How to determine the function of unknown genes Following approaches are used Experimental analysis Phage display Yeast two hybrid system Computer analysis

Experimental analysis:

Experimental analysis In conventional analysis the gene responsible for a phenotype can be identified by determing which genes are inactivated in organisms that display a mutant version of phenotype. In functional genomics we mutate the gene & identify the phenotypic changes that results. This can be done either by introduction of mutation into genes or silencing the gene families using RNA interference approach. Mutation libraries have been developed by chemical or insertion mutagenesis

TILLING (targeting induced local lesion in genome ):

TILLING (targeting induced local lesion in genome ) In this method we mutate the gene by chemical treatment. The end product of tilling process is a plant that has been identified with a change in a specific gene of interest. The plant line is then useful for determing the effect of the gene on the characteristics of the tilled population that screened as mutant allele in specific gene.


INSERTION MUTAGENESIS It is also known as gene knock out method In this method the activity of a gene has been eliminated due to insertion of a DNA fragment. This DNA fragment may be a T-DNA or a transposon sequences Following methods are employed to inactivate specific gene or over-expressed gene for determination of its function

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GENE INACTIVATION:- To inactivate a specific gene a unrelated segment of DNA is inserted into gene by homologous recombination between the chromosomal copy of gene & a second piece of DNA that share some sequence identity with the target gene.


GENE OVER EXPRESSION:- In this approach the test gene is much more activated than the normal gene to determine what changes it will cause on phenotype. For this purpose special type of cloning vector (multicopy vector) is used which direct the synthesis of as much protein as possible. The vector also contains a highly active promoter so each copy of the test gene is converted into large quantity of m-RNA leading to high amount of protein. EX:- some gene function have been identified in mouse using this approach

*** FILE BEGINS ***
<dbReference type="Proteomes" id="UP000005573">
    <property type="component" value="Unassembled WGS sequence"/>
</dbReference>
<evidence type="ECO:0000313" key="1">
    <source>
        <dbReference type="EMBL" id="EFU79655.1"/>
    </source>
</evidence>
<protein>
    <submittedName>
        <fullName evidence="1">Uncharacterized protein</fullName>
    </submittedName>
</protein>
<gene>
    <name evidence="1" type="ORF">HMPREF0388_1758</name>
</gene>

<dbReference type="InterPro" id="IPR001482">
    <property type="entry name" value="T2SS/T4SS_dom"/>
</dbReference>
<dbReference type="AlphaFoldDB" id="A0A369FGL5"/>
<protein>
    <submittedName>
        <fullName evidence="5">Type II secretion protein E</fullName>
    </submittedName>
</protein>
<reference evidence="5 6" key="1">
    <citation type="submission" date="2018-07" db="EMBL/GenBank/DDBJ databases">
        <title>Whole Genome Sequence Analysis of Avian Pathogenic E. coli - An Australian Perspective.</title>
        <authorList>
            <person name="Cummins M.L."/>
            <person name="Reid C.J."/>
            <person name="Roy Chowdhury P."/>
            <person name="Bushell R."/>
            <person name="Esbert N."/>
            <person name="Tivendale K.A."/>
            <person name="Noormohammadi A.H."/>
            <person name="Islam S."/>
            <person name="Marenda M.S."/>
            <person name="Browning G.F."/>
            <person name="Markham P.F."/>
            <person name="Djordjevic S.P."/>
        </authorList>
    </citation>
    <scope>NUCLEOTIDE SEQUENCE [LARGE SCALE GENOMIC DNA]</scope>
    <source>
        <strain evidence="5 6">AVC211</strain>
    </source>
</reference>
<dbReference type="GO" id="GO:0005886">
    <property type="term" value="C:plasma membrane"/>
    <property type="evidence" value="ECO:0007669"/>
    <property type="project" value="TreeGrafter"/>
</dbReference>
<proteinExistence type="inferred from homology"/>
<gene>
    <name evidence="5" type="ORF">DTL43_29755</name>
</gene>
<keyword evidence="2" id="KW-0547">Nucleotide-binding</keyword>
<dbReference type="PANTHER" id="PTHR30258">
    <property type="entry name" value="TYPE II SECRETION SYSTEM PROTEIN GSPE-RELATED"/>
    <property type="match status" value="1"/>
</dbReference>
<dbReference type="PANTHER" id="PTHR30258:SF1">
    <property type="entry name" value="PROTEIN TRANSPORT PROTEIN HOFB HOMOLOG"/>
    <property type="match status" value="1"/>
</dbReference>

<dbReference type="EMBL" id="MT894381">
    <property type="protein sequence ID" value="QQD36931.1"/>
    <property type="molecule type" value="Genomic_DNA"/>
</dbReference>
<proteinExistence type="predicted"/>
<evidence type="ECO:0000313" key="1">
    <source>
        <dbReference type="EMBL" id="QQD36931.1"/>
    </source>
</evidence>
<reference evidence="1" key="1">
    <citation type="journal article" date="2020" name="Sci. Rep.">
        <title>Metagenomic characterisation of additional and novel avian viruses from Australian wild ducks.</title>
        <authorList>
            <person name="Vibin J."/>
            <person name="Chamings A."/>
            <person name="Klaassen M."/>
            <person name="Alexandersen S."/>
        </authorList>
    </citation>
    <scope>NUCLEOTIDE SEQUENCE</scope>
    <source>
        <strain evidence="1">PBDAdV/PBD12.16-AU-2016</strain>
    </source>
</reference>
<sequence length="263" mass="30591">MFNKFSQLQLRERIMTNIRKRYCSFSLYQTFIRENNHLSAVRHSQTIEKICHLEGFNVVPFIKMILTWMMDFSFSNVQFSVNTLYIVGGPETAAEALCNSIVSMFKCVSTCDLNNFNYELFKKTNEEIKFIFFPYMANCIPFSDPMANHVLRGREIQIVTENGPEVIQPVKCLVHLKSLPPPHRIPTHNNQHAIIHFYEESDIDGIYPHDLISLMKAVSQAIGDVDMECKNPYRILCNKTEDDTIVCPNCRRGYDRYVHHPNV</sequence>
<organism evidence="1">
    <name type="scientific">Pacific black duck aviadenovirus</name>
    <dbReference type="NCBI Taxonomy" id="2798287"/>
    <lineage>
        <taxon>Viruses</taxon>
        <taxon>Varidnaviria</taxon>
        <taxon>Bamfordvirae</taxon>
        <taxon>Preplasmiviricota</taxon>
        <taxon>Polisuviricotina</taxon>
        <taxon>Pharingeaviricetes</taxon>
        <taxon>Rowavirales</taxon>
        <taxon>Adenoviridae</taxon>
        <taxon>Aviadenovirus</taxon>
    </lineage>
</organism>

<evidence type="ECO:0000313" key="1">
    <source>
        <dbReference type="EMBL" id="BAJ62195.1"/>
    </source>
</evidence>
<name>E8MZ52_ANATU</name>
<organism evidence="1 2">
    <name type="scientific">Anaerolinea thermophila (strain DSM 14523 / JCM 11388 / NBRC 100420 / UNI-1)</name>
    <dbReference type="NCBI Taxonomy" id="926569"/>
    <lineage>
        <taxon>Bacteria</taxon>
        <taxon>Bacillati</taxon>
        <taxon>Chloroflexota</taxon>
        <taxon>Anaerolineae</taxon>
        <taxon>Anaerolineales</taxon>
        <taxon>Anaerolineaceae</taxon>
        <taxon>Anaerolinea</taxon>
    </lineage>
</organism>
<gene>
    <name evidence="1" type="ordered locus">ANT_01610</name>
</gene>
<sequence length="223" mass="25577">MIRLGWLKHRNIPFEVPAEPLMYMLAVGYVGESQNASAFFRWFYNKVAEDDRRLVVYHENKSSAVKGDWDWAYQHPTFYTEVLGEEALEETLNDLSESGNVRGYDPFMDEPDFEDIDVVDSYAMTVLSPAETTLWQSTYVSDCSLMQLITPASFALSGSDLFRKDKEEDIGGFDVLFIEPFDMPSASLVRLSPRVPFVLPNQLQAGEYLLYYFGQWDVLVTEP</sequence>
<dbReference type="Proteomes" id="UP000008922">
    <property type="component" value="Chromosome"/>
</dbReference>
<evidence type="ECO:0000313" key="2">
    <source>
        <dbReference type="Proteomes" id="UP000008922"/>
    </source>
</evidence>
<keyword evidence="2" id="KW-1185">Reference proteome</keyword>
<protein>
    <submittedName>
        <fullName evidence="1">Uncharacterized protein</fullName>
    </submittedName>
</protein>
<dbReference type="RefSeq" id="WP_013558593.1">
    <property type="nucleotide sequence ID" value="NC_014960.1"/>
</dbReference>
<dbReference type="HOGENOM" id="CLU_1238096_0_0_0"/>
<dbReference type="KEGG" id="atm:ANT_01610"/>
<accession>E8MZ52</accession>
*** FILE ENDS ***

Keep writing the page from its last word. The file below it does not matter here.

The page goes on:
PHASE DISPLAY In this approach a special type of cloning vector based on bacteriophage or M13 filamentous bacteriophage is used. The vector is so designed that a new gene that is cloned into it expressed in such a way that its protein product is synthesized on the coat of phage. The phage protein therefore carries the foreign protein into where it is displayed and identified.

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foreign protein


YEAST TWO HYBRID SYSTEM Transcription factor is responsible for controlling and expression of a gene. But in yeast there are two segment of a transcription factor. I.e. DNA binding domine and active domine (activate the RNA polymerase enzyme). DNA binding domine is ligated to the gene for the protein whose interaction we want to study (protein X). The engineering gene will specify synthesis of a fusion protein then the two set of constructions are mixed and co-transformed into yeast. A colony in which reporter gene is expressed contains fusion protein whose segment interact. Then the protein attached to the activation domine of the transcription factor must be one that can interact with protein X.


COMPUTER ANALYSIS It plays an important role in locating genes in DNA . for this the most importance tool is homology searching it locates the gene by comparing DNA sequence under study with all the other DNA sequence in the databases . this is also known as annotation . For this purpose a computer programme BLAST (basic local alignment search tool) has developed by NCBI (National centre of biotechnology information Washington D.C. ) Using BLAST we can compare a segment of genomic DNA to sequences of databases such as Genebank